Honey and Temperature
Date: December 2007
At what temperature does the nature of the honey denature, and
destroy the enzymes and remove the volatiles and pollen particles?
The honey bees keep the temperature of their brood nest at just under 100
degrees. Many figure that honey should not be raised above this temperature
to preserve many of its good qualities. If honey is heated above that,
there is disagreement on what the temperature is at which the helpful
enzymes are damaged. It is likely in the 120 to 140 range.
Honey distributed by large distributors and sold in larger stores is usually
heated to 180 degrees. This is to dissolve even the smallest crystals that
might act as "seeds" that promote crystallization. Although crystallization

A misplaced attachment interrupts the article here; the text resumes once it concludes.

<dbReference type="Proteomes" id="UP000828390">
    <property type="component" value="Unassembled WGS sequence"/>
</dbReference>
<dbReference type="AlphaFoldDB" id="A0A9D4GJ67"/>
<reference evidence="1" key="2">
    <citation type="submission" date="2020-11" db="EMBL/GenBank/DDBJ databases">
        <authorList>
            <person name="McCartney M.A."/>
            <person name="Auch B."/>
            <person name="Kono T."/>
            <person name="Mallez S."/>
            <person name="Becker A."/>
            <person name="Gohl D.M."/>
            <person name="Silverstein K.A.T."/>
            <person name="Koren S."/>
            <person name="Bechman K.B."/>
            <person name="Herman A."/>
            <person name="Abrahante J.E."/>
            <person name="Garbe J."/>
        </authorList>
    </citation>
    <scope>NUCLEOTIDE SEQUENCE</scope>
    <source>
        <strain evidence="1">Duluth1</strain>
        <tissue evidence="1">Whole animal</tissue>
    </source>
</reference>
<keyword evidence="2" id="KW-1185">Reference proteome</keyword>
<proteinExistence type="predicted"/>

does not harm the honey in any way, it is considered less desirable (in the
US but not necessarily abroad). The enzymes that are not visible are
sacrificed for the sake of "good" looks.
You mention pollen. That is not removed by heating. It is remove when
honey is filtered through very fine filters. Again, large bottlers filter
out all these small particles. Bottlers are afraid the buyer will see
specks and reject the product. Many people wish to buy honey that contains
If you want honey because it is sweet, buy it anywhere. If you desire the
pollen and enzymes, buy from a smaller beekeeper and ask how they process
their honey - no heat and limited filtering is best.
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Update: June 2012